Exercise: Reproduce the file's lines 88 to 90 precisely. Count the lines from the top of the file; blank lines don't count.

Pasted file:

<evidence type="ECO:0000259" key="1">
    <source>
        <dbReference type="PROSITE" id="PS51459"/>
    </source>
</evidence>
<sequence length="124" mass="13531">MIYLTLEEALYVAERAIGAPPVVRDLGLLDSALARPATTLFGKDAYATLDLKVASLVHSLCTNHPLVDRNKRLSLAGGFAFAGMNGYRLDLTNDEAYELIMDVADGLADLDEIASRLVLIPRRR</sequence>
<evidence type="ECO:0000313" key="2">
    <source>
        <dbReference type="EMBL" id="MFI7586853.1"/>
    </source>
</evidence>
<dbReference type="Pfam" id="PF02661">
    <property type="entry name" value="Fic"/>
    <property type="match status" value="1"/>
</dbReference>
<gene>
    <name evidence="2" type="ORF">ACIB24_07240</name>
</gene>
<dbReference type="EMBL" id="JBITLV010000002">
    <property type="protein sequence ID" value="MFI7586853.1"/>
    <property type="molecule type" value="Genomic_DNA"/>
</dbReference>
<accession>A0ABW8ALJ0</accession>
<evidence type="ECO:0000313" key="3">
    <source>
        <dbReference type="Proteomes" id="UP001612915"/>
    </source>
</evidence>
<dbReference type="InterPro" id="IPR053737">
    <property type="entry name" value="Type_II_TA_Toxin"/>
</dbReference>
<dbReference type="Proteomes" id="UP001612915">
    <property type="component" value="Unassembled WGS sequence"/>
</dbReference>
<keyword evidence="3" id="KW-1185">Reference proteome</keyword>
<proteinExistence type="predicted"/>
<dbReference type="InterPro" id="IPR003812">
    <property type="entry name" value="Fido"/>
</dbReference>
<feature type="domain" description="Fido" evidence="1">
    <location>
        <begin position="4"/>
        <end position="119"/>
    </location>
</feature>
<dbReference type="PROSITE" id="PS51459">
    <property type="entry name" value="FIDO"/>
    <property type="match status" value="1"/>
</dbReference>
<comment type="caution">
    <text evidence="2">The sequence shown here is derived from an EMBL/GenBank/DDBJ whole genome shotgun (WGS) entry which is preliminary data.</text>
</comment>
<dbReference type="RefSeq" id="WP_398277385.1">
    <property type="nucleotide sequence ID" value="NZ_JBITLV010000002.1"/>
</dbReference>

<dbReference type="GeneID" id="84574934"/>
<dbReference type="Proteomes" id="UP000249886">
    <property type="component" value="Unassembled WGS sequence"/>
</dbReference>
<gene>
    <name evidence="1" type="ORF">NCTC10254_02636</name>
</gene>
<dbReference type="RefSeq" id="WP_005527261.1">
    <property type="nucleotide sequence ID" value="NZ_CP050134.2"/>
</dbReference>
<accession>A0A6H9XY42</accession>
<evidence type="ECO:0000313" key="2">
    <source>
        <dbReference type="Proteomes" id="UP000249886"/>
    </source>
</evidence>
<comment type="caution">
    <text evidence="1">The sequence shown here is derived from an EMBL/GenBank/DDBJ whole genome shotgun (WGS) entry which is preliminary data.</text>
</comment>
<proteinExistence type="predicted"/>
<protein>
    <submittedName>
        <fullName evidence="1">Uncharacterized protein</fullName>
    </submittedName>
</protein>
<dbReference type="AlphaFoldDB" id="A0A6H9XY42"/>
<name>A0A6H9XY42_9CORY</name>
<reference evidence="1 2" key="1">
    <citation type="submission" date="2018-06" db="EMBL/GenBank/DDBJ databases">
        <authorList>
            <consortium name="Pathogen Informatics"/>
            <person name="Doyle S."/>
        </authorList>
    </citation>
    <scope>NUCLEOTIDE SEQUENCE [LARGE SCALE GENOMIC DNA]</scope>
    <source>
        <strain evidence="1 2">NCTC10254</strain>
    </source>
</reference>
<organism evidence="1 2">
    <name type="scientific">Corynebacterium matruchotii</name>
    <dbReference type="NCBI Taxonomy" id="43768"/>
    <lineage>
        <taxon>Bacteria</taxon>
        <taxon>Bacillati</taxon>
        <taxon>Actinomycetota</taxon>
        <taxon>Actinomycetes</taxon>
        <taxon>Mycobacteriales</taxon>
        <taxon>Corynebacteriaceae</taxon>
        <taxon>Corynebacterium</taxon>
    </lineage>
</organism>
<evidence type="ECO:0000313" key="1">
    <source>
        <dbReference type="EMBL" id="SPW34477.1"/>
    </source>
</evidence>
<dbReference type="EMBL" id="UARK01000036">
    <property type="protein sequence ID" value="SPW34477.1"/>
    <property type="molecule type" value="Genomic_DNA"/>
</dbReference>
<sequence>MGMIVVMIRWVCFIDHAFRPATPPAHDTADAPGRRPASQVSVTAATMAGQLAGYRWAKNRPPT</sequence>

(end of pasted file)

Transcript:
        </authorList>
    </citation>
    <scope>NUCLEOTIDE SEQUENCE [LARGE SCALE GENOMIC DNA]</scope>